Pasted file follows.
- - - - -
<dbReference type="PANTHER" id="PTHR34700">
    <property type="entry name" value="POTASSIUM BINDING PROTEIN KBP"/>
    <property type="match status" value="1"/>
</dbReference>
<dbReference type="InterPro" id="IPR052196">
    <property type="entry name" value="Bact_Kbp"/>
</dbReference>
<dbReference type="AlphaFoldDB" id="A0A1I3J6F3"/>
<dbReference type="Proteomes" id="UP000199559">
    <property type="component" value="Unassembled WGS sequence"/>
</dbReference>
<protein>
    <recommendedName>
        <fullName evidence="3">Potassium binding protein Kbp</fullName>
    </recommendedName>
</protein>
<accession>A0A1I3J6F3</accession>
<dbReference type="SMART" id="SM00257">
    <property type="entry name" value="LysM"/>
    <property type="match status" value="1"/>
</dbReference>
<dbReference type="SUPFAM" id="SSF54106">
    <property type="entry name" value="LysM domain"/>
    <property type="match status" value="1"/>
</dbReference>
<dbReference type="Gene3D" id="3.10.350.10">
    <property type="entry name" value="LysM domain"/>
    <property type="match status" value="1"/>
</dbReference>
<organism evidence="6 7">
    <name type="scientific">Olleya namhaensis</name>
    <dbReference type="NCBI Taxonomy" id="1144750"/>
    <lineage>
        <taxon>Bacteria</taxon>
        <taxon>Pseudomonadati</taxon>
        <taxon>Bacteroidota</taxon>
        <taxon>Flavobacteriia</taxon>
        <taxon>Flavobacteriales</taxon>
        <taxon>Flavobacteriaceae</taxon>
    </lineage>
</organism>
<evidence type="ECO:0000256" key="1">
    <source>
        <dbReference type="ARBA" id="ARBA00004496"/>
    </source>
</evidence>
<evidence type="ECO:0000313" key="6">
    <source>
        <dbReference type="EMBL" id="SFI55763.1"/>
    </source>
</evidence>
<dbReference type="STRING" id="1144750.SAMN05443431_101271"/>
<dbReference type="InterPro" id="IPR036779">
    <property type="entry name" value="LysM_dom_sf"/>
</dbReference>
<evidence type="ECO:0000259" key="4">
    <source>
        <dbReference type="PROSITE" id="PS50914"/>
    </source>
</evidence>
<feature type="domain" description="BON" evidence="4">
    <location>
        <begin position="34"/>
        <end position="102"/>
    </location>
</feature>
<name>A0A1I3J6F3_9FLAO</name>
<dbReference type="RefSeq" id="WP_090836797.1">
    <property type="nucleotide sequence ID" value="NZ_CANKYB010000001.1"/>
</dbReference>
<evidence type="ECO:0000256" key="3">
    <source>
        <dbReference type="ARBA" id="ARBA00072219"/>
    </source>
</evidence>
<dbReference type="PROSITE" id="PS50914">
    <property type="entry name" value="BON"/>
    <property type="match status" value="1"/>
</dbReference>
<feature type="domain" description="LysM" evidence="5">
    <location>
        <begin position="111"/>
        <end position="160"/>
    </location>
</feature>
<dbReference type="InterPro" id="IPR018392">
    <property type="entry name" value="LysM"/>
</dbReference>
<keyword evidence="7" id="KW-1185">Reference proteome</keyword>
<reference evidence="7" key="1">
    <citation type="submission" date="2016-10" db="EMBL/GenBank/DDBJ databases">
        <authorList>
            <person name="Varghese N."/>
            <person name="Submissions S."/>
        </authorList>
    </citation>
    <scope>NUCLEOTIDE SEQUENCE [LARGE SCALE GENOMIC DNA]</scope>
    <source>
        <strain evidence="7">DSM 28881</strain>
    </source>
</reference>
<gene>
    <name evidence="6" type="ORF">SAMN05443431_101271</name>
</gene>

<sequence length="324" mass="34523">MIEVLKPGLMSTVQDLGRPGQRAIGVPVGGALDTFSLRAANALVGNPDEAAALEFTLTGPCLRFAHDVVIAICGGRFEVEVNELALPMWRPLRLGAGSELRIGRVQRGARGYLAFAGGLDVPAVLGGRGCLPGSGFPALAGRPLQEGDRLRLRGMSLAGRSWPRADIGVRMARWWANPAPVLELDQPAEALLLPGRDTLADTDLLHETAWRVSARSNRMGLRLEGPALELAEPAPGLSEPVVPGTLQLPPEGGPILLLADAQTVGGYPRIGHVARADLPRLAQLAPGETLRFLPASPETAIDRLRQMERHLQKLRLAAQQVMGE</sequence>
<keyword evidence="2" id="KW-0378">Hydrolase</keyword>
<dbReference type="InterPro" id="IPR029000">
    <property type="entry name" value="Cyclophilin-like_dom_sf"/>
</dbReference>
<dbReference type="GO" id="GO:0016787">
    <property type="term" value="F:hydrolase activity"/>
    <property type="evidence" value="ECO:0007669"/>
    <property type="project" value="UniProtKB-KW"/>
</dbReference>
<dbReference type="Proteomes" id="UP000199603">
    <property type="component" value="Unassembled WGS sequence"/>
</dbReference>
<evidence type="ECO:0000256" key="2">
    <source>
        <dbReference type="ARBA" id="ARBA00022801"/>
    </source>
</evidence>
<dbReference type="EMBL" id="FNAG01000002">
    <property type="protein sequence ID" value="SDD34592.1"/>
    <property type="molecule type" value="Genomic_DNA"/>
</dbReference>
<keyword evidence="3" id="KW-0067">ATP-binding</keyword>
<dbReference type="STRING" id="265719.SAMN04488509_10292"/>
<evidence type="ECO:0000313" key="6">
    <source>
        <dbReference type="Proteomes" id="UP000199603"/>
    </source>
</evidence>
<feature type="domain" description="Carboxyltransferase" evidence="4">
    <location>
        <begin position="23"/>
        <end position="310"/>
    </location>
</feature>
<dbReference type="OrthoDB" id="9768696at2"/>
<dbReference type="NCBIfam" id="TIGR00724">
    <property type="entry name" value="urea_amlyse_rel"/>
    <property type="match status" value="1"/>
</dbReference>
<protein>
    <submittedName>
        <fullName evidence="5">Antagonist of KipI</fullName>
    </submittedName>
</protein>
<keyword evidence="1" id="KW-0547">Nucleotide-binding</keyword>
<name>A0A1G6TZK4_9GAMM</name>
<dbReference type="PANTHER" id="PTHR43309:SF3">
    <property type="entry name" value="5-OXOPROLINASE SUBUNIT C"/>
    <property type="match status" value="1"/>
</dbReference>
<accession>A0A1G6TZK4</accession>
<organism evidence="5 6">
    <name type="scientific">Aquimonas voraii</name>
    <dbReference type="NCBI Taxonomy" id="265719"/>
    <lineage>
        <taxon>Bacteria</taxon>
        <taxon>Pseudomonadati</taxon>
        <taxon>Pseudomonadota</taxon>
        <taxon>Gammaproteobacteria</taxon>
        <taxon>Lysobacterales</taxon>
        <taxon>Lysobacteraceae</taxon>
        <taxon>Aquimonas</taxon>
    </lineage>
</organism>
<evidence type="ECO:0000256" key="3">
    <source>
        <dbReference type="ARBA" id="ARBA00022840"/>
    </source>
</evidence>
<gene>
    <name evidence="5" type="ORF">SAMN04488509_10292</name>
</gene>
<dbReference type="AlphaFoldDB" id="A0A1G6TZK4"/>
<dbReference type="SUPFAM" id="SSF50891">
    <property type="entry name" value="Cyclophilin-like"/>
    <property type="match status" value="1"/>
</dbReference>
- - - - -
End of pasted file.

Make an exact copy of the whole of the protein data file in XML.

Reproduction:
<dbReference type="PANTHER" id="PTHR34700">
    <property type="entry name" value="POTASSIUM BINDING PROTEIN KBP"/>
    <property type="match status" value="1"/>
</dbReference>
<dbReference type="InterPro" id="IPR052196">
    <property type="entry name" value="Bact_Kbp"/>
</dbReference>
<dbReference type="AlphaFoldDB" id="A0A1I3J6F3"/>
<dbReference type="Proteomes" id="UP000199559">
    <property type="component" value="Unassembled WGS sequence"/>
</dbReference>
<protein>
    <recommendedName>
        <fullName evidence="3">Potassium binding protein Kbp</fullName>
    </recommendedName>
</protein>
<accession>A0A1I3J6F3</accession>
<dbReference type="SMART" id="SM00257">
    <property type="entry name" value="LysM"/>
    <property type="match status" value="1"/>
</dbReference>
<dbReference type="SUPFAM" id="SSF54106">
    <property type="entry name" value="LysM domain"/>
    <property type="match status" value="1"/>
</dbReference>
<dbReference type="Gene3D" id="3.10.350.10">
    <property type="entry name" value="LysM domain"/>
    <property type="match status" value="1"/>
</dbReference>
<organism evidence="6 7">
    <name type="scientific">Olleya namhaensis</name>
    <dbReference type="NCBI Taxonomy" id="1144750"/>
    <lineage>
        <taxon>Bacteria</taxon>
        <taxon>Pseudomonadati</taxon>
        <taxon>Bacteroidota</taxon>
        <taxon>Flavobacteriia</taxon>
        <taxon>Flavobacteriales</taxon>
        <taxon>Flavobacteriaceae</taxon>
    </lineage>
</organism>
<evidence type="ECO:0000256" key="1">
    <source>
        <dbReference type="ARBA" id="ARBA00004496"/>
    </source>
</evidence>
<evidence type="ECO:0000313" key="6">
    <source>
        <dbReference type="EMBL" id="SFI55763.1"/>
    </source>
</evidence>
<dbReference type="STRING" id="1144750.SAMN05443431_101271"/>
<dbReference type="InterPro" id="IPR036779">
    <property type="entry name" value="LysM_dom_sf"/>
</dbReference>
<evidence type="ECO:0000259" key="4">
    <source>
        <dbReference type="PROSITE" id="PS50914"/>
    </source>
</evidence>
<feature type="domain" description="BON" evidence="4">
    <location>
        <begin position="34"/>
        <end position="102"/>
    </location>
</feature>
<name>A0A1I3J6F3_9FLAO</name>
<dbReference type="RefSeq" id="WP_090836797.1">
    <property type="nucleotide sequence ID" value="NZ_CANKYB010000001.1"/>
</dbReference>
<evidence type="ECO:0000256" key="3">
    <source>
        <dbReference type="ARBA" id="ARBA00072219"/>
    </source>
</evidence>
<dbReference type="PROSITE" id="PS50914">
    <property type="entry name" value="BON"/>
    <property type="match status" value="1"/>
</dbReference>
<feature type="domain" description="LysM" evidence="5">
    <location>
        <begin position="111"/>
        <end position="160"/>
    </location>
</feature>
<dbReference type="InterPro" id="IPR018392">
    <property type="entry name" value="LysM"/>
</dbReference>
<keyword evidence="7" id="KW-1185">Reference proteome</keyword>
<reference evidence="7" key="1">
    <citation type="submission" date="2016-10" db="EMBL/GenBank/DDBJ databases">
        <authorList>
            <person name="Varghese N."/>
            <person name="Submissions S."/>
        </authorList>
    </citation>
    <scope>NUCLEOTIDE SEQUENCE [LARGE SCALE GENOMIC DNA]</scope>
    <source>
        <strain evidence="7">DSM 28881</strain>
    </source>
</reference>
<gene>
    <name evidence="6" type="ORF">SAMN05443431_101271</name>
</gene>

<sequence length="324" mass="34523">MIEVLKPGLMSTVQDLGRPGQRAIGVPVGGALDTFSLRAANALVGNPDEAAALEFTLTGPCLRFAHDVVIAICGGRFEVEVNELALPMWRPLRLGAGSELRIGRVQRGARGYLAFAGGLDVPAVLGGRGCLPGSGFPALAGRPLQEGDRLRLRGMSLAGRSWPRADIGVRMARWWANPAPVLELDQPAEALLLPGRDTLADTDLLHETAWRVSARSNRMGLRLEGPALELAEPAPGLSEPVVPGTLQLPPEGGPILLLADAQTVGGYPRIGHVARADLPRLAQLAPGETLRFLPASPETAIDRLRQMERHLQKLRLAAQQVMGE</sequence>
<keyword evidence="2" id="KW-0378">Hydrolase</keyword>
<dbReference type="InterPro" id="IPR029000">
    <property type="entry name" value="Cyclophilin-like_dom_sf"/>
</dbReference>
<dbReference type="GO" id="GO:0016787">
    <property type="term" value="F:hydrolase activity"/>
    <property type="evidence" value="ECO:0007669"/>
    <property type="project" value="UniProtKB-KW"/>
</dbReference>
<dbReference type="Proteomes" id="UP000199603">
    <property type="component" value="Unassembled WGS sequence"/>
</dbReference>
<evidence type="ECO:0000256" key="2">
    <source>
        <dbReference type="ARBA" id="ARBA00022801"/>
    </source>
</evidence>
<dbReference type="EMBL" id="FNAG01000002">
    <property type="protein sequence ID" value="SDD34592.1"/>
    <property type="molecule type" value="Genomic_DNA"/>
</dbReference>
<keyword evidence="3" id="KW-0067">ATP-binding</keyword>
<dbReference type="STRING" id="265719.SAMN04488509_10292"/>
<evidence type="ECO:0000313" key="6">
    <source>
        <dbReference type="Proteomes" id="UP000199603"/>
    </source>
</evidence>
<feature type="domain" description="Carboxyltransferase" evidence="4">
    <location>
        <begin position="23"/>
        <end position="310"/>
    </location>
</feature>
<dbReference type="OrthoDB" id="9768696at2"/>
<dbReference type="NCBIfam" id="TIGR00724">
    <property type="entry name" value="urea_amlyse_rel"/>
    <property type="match status" value="1"/>
</dbReference>
<protein>
    <submittedName>
        <fullName evidence="5">Antagonist of KipI</fullName>
    </submittedName>
</protein>
<keyword evidence="1" id="KW-0547">Nucleotide-binding</keyword>
<name>A0A1G6TZK4_9GAMM</name>
<dbReference type="PANTHER" id="PTHR43309:SF3">
    <property type="entry name" value="5-OXOPROLINASE SUBUNIT C"/>
    <property type="match status" value="1"/>
</dbReference>
<accession>A0A1G6TZK4</accession>
<organism evidence="5 6">
    <name type="scientific">Aquimonas voraii</name>
    <dbReference type="NCBI Taxonomy" id="265719"/>
    <lineage>
        <taxon>Bacteria</taxon>
        <taxon>Pseudomonadati</taxon>
        <taxon>Pseudomonadota</taxon>
        <taxon>Gammaproteobacteria</taxon>
        <taxon>Lysobacterales</taxon>
        <taxon>Lysobacteraceae</taxon>
        <taxon>Aquimonas</taxon>
    </lineage>
</organism>
<evidence type="ECO:0000256" key="3">
    <source>
        <dbReference type="ARBA" id="ARBA00022840"/>
    </source>
</evidence>
<gene>
    <name evidence="5" type="ORF">SAMN04488509_10292</name>
</gene>
<dbReference type="AlphaFoldDB" id="A0A1G6TZK4"/>
<dbReference type="SUPFAM" id="SSF50891">
    <property type="entry name" value="Cyclophilin-like"/>
    <property type="match status" value="1"/>
</dbReference>